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Meet Highland Park's New Superintendent


The Highland Park school district earlier hired Tom Trigg as its new leader earlier this week. He’s spent a decade running the Blue Valley schools in suburban Kansas City.

For this week's Friday Conversation, Trigg spoke about the similarities between Blue Valley and Highland Park with Rick Holter, KERA's vice president of news. Trigg also talked about state funding for schools, public vs. private schools for Park Cities families, and more.

Interview Highlights: Tom Trigg…

…On moving to Highland Park:

"Highland Park is a really unique school district – very, very high-performing, very, very supportive community, and quite frankly, a number of similarities to Blue Valley, where I’m coming from. And I think as my wife and I looked at this possibility and opportunity, we felt like it was a really good match and decided to, you know, I guess, take somewhat of a risk and do some exploring and hopefully, go to Highland Park and make a difference."

…On the handling a situation similar the Highland Park student reading lists controversy:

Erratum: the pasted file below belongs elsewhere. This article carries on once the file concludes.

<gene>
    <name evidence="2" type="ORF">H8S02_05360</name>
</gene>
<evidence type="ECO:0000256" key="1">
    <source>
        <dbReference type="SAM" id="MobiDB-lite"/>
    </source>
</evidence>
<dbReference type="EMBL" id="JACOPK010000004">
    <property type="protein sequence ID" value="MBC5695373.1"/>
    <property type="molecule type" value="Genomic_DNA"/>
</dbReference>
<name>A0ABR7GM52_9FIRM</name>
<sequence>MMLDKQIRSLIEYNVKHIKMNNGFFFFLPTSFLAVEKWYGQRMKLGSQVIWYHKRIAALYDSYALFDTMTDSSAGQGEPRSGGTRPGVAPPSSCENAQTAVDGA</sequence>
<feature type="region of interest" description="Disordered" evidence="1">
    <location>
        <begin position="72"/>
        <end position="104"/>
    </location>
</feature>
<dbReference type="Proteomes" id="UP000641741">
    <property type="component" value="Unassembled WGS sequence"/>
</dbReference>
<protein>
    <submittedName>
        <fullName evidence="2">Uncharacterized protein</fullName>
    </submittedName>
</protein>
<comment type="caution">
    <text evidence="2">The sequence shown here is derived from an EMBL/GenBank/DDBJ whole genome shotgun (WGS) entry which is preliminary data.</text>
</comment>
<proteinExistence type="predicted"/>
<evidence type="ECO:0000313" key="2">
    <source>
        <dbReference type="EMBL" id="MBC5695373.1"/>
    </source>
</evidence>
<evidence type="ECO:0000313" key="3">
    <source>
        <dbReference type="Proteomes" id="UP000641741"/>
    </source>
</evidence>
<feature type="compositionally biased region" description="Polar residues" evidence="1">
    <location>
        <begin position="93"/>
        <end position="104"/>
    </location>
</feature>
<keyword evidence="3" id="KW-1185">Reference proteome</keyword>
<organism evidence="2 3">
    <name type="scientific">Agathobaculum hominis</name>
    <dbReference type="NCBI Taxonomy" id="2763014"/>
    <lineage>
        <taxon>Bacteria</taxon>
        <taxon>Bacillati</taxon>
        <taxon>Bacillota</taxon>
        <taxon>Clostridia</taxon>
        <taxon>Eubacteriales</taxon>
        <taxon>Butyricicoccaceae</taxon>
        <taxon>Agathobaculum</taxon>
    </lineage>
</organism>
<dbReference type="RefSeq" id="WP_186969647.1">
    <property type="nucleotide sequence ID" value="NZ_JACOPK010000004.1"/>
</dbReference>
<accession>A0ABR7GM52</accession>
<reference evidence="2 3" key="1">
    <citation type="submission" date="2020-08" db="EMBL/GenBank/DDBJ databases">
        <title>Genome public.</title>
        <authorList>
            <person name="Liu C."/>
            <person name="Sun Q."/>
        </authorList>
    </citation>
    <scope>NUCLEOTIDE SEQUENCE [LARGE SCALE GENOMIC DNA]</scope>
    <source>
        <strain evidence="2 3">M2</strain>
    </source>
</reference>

I just think it’s really important to be great listeners and to understand that people are going to have differing views, and those views need to be valued.

…On whether he considers himself a “reformer”:

“I want to learn as much about Highland Park as quickly as I possibly can. Then, what I want to do, is work collaboratively with the Highland Park team to determine what’s next for us. How can we improve the education of the kids in Highland Park? Because we all know the minute we think we’ve arrived, we start declining and sliding backwards. So, you know, “reformer,” I don’t know that that necessarily is a title that you would attribute to me, but I think what I do try to do is provide innovative solutions in areas that will help enhance the education for kids.”

Former KERA staffer Krystina Martinez was an assistant producer. She produced local content for Morning Edition and She also produced The Friday Conversation, a weekly series of conversations with North Texas newsmakers. Krystina was also the backup newscaster for the Texas Standard.
Rick Holter was KERA's vice president of news. He oversaw news coverage on all of KERA's platforms – radio, digital and television. Under his leadership, KERA News earned more than 200 local, regional and national awards, including the station's first two national Edward R. Murrow Awards. He and the KERA News staff were also part of NPR's Ebola-coverage team that won a George Foster Peabody Award, broadcasting's highest honor.